Author Archives: Chris

Team or church?

Erin and I had an interesting conversation about our church planting team along these lines. Is there a difference between team and church? We often assume the two play by different rules, but is that how God sees it? Something changes in my mind when I start calling our team our church instead. I find it easier to want the Spirit to lead us rather than grasping for control.

I have a hunch that one day when we know how God sees things, we’ll be surprised. I think we’ll find He never saw a team when He looked at the group of us in Mexico, He only saw a church. I bet we’ll find He never saw Young Life or Campus Crusade or Jews for Jesus, either. He only saw churches.

I can’t think of who to credit (can anyone help me?), but I know I’m not the first to say this: One day, the current church/parachurch distinction we have today will be viewed as an anomaly in church history.

Going a step further, when God looks at our family, does He see a church? What changes if I think of my family as my first and most important church body?

I’m enjoying looking at everything through the lense of church. I’m not talking about the big institution, I’m talking about two or more gathered with Christ as the head and roles and gifts of the Spirit distributed according to the Father’s will.

How about you? What groups could you consider churches? What changes if you see them that way?

This is church

A few nights ago our team got together.  We sat around on couches in our living room.

We caught up on things that are going on in each of our lives.

We examined passages of Scripture together.

We were greatly encouraged as we shared different visions and prophecies that God has been giving.

We prayed together.

We took communion together.

We encouraged, prayed for, and prophesied over a team member who was trying to discern God’s will in difficult personal circumstances.  God gave her direction and she has since acted according to it.

Our time together didn’t incorporate every possible expression of church life, and it’s not nearly the only model for church.  It is church, though.  Church is not a building, and it’s not a meeting – it’s who we are.  I love the edification that takes place when we meet together with our church family.

The importance of economics

I’m increasingly convinced economics are a key to the spiritual transformation of our region.  A few thoughts:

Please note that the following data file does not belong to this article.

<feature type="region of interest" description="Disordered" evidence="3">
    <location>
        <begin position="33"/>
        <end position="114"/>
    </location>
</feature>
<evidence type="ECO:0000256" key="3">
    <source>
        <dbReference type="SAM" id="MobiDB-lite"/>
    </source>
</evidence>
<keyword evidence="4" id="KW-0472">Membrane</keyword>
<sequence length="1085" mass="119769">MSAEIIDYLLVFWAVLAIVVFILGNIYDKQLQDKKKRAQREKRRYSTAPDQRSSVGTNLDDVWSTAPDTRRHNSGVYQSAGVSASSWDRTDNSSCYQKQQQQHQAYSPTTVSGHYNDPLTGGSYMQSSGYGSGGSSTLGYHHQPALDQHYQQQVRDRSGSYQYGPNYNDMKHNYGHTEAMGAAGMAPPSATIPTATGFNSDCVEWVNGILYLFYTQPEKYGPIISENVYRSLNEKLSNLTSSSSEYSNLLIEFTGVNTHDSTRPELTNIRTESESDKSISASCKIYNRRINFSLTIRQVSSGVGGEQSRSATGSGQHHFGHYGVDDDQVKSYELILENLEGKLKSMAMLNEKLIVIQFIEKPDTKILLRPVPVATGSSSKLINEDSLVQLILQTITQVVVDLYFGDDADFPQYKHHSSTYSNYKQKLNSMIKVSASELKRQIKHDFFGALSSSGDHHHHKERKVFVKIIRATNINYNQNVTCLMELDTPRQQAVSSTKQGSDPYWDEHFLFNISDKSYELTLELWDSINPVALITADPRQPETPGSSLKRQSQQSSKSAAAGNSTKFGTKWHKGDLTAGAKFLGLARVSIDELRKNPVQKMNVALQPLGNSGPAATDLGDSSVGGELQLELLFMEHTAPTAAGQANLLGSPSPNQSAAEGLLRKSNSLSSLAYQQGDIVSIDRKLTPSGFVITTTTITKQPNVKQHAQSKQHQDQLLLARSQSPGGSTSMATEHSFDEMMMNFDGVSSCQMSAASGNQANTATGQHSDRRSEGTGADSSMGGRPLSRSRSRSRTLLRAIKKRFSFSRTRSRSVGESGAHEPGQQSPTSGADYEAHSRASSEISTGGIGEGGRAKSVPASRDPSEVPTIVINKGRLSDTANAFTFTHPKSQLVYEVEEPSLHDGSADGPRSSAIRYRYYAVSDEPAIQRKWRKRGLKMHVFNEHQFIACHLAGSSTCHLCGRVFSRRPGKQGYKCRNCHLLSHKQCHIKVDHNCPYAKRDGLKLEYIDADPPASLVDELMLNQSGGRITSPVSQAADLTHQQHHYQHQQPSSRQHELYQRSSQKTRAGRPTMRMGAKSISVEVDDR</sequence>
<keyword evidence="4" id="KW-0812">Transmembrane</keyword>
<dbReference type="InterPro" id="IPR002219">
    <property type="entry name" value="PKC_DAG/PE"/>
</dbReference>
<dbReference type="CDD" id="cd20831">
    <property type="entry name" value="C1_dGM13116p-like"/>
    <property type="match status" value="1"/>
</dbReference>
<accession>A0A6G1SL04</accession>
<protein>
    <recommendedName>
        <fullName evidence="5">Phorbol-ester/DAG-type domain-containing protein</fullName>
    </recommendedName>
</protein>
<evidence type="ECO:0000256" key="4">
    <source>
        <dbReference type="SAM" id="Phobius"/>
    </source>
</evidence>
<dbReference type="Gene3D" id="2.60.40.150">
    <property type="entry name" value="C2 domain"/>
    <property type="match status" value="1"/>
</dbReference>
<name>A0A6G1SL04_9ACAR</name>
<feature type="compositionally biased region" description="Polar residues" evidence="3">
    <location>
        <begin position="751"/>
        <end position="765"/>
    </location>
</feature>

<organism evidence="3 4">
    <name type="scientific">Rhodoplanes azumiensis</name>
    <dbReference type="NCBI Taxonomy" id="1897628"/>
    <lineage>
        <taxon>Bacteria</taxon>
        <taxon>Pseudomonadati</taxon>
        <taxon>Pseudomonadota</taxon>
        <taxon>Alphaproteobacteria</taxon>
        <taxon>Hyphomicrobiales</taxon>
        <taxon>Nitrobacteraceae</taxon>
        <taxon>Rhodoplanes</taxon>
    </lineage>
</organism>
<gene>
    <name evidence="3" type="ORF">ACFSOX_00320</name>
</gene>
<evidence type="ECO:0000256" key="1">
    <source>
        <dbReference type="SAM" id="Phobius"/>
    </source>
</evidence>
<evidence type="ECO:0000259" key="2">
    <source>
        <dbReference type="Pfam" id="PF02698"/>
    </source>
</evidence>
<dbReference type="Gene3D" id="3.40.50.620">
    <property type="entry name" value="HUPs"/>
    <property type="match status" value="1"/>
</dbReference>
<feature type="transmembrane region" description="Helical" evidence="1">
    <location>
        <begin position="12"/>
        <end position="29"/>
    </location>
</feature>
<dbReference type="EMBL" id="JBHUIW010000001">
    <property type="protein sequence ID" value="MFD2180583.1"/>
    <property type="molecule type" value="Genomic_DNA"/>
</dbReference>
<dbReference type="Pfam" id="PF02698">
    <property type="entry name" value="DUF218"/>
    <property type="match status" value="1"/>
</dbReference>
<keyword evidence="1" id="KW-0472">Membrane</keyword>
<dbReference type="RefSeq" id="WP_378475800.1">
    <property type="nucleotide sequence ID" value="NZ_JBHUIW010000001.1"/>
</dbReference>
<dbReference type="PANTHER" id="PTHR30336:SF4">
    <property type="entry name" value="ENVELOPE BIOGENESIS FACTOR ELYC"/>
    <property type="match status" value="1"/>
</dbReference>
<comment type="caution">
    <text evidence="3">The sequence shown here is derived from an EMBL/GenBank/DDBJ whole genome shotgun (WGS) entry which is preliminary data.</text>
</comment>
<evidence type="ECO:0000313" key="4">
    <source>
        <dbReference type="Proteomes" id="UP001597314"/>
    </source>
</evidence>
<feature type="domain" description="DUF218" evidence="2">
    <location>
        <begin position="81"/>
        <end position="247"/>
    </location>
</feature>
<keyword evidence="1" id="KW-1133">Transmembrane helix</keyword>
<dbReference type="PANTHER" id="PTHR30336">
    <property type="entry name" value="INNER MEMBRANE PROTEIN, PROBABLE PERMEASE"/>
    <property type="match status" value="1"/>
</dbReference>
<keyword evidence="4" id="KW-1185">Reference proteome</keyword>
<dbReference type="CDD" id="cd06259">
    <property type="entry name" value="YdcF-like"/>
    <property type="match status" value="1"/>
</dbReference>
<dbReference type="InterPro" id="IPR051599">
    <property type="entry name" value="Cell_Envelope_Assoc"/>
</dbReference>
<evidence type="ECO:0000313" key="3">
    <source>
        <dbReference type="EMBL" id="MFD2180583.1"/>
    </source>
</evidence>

• The Bible talks more about money than any other subject except love.  It talks more about money than about heaven and hell combined.
  • The indigenous people here are in bondage to a spirit of poverty.  That doesn’t just mean they’re poor.  It means they stay poor because they have very little belief they’re capable of helping themselves.  Five hundred years after the Spanish conquest, they’re still a conquered people.  They largely have a mentality that other people owe them something.  Instead of taking initiative to improve their situation, they wait for handouts from the government and from charitable groups.  It’s a spiritual bondage.
  • In many villages, 50% (or more) of working age men are in the U.S. because the villages have no economy and most jobs in towns like ours don’t pay enough.  The men stay gone for years at a time.  This is having a devastating impact on the region.  Wives are trying to support and raise families as single parents, and thousands of kids are growing up without fathers.  Very young kids are being left at home alone for hours at a time while Mom works.  In many cases, a husband starts a new family in the U.S. and never returns.
  • This area has a wealthy class of small business owners who are doing quite well, but they don’t pay their employees enough to live on.  This is a spiritual problem (James 5:1-4).
  • What economy this region does have (because it’s not in abject poverty) is a house of cards.  It is entirely dependent on outside sources, those being government handouts and money earned in the U.S., Canada, or other parts of Mexico.  When the world economy collapses, our region will take it on the chin unless it begins to utilize its own natural resources more effectively.  (This is difficult, because the government owns rights to most of the natural resources.)
  • The villages are built on agriculture, but the agriculture is not doing well.  Corn is the king crop, yet villages are buying corn grown in other places from the government at subsidized prices.  The agriculture must improve.
  • Most churches in the region gravitate strongly to a model of having paid clergy (which is perfectly biblical).  The trouble is pastors aren’t getting paid nearly enough to support a family, so they’re leaving their churches to work in the U.S. and the churches are then falling apart.  One issue here is the churches believe they can’t be obedient in giving due to their poverty – another spiritual problem.  See the example of the Macedonian churches, whose “extreme poverty welled up in rich generosity” (2 Corinthians 8:1-4).
  • The other issue is the churches thinking their pastors should do all the work of the ministry since they’re being paid.  This is NOT biblical (Ephesians 4:11-13).  While churches are growing in obedience in giving, pastors could get more people involved in ministry and remove a huge stumbling block for the people by supporting themselves – IF they had good jobs with which to support themselves.